Gay Chorus Deep South Captures Tribeca Audience
Gay Chorus, Deep South captivated film fans at the 18th Annual Tribeca Film Festival, garnering the Audience Choice Award on May 4. Directed by David Charles Rodrigues, the film was conceived as a response to the divisive 2016 presidential election and a wave of discriminatory anti-LGBTQ laws in Southern states. Gay Chorus, Deep South chronicles the San Francisco Gay Men’s Chorus and the Oakland Interfaith Gospel Choir as they embark on a tour of the American Deep South. The tour brings a healing message of music, love and acceptance to communities and individuals confronting intolerance.
Gay Chorus, Deep South: A Journey of Reconciliation
Over 300 singers traveled from Mississippi to Tennessee, through the Carolinas, and over the bridge in Selma, Alabama. They performed in churches, community centers, and concert halls in hopes of uniting people in a time of deeply polarized opinions. Led by Gay Chorus Conductor Dr. Tim Seelig and joined by Conductor Terrance Kelley and the powerful Oakland Interfaith Gospel Choir, the journey challenges Tim and other chorus members to confront their personal demons, lifelong pain, and the prejudices that caused many to flee the South. Their personal journeys towards reconciliation are some of the most moving passages in the film.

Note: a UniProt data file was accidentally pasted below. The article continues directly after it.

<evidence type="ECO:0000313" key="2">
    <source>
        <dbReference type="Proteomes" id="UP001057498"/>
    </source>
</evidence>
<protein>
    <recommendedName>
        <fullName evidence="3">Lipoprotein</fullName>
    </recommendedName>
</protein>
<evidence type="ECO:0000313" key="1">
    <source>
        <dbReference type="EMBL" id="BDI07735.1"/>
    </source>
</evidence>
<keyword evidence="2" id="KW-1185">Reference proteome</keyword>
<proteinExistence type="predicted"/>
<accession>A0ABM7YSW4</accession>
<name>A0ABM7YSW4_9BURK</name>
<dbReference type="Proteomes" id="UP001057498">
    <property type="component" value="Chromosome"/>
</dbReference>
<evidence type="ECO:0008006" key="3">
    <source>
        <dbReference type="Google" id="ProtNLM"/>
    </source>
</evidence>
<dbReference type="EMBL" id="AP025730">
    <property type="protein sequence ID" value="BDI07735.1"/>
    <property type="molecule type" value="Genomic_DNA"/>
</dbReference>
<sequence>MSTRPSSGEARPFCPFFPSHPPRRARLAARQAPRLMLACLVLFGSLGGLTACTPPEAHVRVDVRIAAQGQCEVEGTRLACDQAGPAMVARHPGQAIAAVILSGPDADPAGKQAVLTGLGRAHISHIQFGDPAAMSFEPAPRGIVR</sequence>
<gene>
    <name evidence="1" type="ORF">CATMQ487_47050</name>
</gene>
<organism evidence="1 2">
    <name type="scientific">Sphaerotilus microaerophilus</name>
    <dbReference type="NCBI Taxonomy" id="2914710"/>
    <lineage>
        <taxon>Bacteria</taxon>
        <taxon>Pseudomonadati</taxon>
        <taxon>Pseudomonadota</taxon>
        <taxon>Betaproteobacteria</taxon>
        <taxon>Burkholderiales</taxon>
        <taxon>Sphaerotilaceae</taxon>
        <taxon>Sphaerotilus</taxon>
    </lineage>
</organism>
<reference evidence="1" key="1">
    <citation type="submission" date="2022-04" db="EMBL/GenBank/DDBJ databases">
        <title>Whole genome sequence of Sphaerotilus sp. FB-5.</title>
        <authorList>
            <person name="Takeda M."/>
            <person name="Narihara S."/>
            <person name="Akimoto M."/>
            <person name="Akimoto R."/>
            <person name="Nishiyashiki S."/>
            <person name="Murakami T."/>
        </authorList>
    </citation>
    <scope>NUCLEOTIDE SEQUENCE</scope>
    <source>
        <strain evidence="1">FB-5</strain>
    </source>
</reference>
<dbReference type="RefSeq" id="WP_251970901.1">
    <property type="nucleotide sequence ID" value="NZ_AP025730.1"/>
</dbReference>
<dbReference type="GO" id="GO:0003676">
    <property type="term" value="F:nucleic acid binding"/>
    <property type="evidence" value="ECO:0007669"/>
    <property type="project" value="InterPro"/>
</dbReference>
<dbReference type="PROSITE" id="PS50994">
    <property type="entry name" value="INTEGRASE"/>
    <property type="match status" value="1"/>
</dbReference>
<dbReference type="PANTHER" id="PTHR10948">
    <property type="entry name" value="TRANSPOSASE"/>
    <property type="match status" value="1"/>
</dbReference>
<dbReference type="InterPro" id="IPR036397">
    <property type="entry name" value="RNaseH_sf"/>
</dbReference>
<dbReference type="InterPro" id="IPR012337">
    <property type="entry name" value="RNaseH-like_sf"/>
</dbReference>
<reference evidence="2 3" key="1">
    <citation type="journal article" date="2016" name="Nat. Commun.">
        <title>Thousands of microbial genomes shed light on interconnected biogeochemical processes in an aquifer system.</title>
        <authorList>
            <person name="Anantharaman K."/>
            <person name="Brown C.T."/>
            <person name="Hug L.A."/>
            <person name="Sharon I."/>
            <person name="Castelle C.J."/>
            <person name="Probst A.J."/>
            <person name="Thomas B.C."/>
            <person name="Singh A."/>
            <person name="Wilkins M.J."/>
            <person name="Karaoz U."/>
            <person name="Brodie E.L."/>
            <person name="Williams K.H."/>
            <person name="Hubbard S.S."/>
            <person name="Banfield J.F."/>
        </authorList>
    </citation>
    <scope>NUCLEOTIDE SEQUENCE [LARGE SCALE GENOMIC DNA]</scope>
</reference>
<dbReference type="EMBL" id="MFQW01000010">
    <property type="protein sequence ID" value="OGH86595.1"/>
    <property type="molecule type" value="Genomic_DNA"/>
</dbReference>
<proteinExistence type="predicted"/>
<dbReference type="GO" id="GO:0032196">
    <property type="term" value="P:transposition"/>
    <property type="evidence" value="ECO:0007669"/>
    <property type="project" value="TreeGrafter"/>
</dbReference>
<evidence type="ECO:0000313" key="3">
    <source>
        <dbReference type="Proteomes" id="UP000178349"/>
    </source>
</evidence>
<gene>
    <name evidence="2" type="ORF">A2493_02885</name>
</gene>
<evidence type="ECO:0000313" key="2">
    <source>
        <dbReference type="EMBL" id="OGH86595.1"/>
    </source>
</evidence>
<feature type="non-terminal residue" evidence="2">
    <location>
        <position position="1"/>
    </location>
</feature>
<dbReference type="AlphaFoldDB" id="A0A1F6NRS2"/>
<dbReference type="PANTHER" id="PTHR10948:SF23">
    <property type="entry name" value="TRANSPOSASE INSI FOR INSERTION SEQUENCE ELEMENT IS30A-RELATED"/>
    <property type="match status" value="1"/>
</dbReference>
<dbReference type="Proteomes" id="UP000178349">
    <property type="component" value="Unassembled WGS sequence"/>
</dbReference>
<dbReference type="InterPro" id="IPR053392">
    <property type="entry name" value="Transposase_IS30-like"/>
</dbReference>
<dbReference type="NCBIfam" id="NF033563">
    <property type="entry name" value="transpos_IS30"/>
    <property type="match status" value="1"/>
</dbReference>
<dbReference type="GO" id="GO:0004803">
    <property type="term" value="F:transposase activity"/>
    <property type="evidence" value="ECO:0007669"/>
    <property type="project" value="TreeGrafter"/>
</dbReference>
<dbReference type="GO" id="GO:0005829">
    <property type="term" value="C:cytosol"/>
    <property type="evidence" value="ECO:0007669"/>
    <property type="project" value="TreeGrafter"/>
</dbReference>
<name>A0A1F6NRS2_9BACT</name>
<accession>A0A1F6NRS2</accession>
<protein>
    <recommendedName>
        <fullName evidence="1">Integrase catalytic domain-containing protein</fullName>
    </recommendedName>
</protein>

“The entire reason we made this film was to bring this message of belonging of the LGBTQ community and all communities that are considered ‘the other’ to as many people as possible in the world, and the Audience Award at Tribeca is the ultimate celebration of exactly this.” Rodrigues said.
Gay Chorus, Deep South: Voices of the South
The film captures many voices of the South—stories of struggle, resilience, celebration, and unity. What emerges is a less divided America, where the lines that separate people—faith, politics, sexual identity, and prejudice are erased through the power of music, human connection, and a little drag. The intent of the film is to embody activism with song and open arms, not shouting and protest. Meeting local communities both liberal and conservative allowed for discovery, listening, and understanding the many voices that together create the colorful, inspiring and sometimes complex place called the Deep South. The film intentionally asks questions that the audience can reflect on and bring to their own communities: can our human vibrations, our vibrato, become an instrument towards acceptance? Can beginning to understand and accept different perspectives on faith, sexuality and politics build instead of divide?
Gay Chorus, Deep South: Director David Charles Rodrigues
David is a Greek-American-Brazilian filmmaker and civil rights activist. A Sundance Film Festival New Frontier and Doc lab fellow, his work leverages art, music, and cinematic narratives in order to “trojan-horse” challenging messages into people’s hearts and minds. Gay Chorus Deep South is his featured documentary debut.
There will be a Q&A with filmmakers after the screening.
For schedule, tickets and information about the film click here.